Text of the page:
Before satellite tagging technology became feasible, it was
thought that great white sharks (Carcharodon carcharias), spent
of their time close to the coasts feeding on seals and sea lions.
With the advent of satellite tagging technology, many new behaviors
of the great white shark have been discovered. By tagging a shark
with a satellite transmitter, scientists are able to track the
movement of the shark for extended periods. In 2001, a shark tagged
off of the coast of California was tracked all the way to Hawaii,
3,800 km (2,280 miles) away. The shark spent the winter there
before returning to waters closer to California. Several other
sharks tagged off the coast of California also were tracked
traveling great distances from California.
More recently, in November of 2003, about 30 great white sharks
were tagged off of the coast of South Africa. Most of the sharks stayed
near Africa, but one of these sharks really surprised researchers when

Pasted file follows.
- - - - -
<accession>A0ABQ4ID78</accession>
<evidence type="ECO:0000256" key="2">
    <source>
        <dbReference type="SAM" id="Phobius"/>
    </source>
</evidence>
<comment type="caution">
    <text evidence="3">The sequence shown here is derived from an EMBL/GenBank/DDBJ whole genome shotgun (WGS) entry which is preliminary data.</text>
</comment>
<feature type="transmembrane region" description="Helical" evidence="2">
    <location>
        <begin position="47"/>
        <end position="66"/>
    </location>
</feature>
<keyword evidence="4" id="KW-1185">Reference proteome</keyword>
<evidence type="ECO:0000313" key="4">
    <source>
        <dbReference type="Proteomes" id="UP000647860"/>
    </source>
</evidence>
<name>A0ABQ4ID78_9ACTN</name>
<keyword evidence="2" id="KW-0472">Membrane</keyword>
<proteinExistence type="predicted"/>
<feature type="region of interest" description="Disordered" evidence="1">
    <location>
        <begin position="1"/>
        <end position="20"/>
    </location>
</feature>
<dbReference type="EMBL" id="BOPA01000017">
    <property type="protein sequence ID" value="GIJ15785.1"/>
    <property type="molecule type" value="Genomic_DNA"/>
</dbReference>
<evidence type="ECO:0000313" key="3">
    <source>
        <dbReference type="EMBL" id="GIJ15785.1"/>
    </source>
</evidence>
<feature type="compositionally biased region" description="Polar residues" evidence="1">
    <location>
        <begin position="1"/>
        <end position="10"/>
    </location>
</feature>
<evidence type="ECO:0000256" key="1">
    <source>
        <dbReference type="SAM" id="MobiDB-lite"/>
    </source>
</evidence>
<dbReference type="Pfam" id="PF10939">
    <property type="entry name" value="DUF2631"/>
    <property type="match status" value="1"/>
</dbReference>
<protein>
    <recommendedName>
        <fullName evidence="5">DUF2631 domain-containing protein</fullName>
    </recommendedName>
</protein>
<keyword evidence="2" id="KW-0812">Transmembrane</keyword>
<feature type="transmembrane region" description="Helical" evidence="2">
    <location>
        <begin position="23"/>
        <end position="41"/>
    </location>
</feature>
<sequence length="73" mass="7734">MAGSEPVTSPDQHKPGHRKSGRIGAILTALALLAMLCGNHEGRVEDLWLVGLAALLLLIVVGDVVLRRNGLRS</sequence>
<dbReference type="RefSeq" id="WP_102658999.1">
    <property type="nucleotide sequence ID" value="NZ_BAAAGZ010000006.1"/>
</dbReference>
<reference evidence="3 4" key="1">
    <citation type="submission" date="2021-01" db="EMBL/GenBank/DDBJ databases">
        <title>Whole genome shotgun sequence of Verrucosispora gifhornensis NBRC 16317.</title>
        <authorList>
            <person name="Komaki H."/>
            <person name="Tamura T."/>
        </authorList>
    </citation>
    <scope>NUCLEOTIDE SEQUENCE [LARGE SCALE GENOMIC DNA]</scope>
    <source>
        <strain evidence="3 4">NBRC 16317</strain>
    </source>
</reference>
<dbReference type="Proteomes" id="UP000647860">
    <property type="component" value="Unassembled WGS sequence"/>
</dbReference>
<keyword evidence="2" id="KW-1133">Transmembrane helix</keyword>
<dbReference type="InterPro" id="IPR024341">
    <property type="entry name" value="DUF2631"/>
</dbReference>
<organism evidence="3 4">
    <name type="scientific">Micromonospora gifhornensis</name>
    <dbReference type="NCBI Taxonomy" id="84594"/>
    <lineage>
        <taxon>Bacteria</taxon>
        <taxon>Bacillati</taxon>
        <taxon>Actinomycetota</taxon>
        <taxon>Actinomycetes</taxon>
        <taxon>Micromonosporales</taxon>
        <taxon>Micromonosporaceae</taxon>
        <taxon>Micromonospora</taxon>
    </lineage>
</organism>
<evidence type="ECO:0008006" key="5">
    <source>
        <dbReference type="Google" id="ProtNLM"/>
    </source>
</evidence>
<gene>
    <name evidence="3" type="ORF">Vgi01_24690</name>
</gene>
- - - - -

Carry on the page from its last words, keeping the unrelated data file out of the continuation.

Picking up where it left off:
it traveled all the way to Australia. This journey of 11,100 km (6,897
miles) took the shark only ninety-nine days. This is considered to the
farthest known distance traveled by a shark. The shark's tag detached
when the shark was just south of Exmouth Gulf in Western Australia.
Less than nine months later, scientists were truly surprised to find the
same shark back in waters near South Africa. Using identification
techniques with the dorsal fin, scientists were able to confirm that
this shark was the same one that had traveled to Australia in the previous
months. The total round trip from Africa to Australia and back is
20,000 km (12,400 miles), which is by far, the farthest known trip taken
by a shark. This dataset follows the shark from South Africa to
- Relatively direct route of the shark from South Africa to Australia
- Total trip of almost 7000 miles only 99 days
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Dataset ContactDataset DeveloperDataset Visualization Developer
- Dr. Ramon Bonfil, Wildlife Conservation Society
- Oceans, Satellite Tagging, Tracking, Shark, Migration, Animals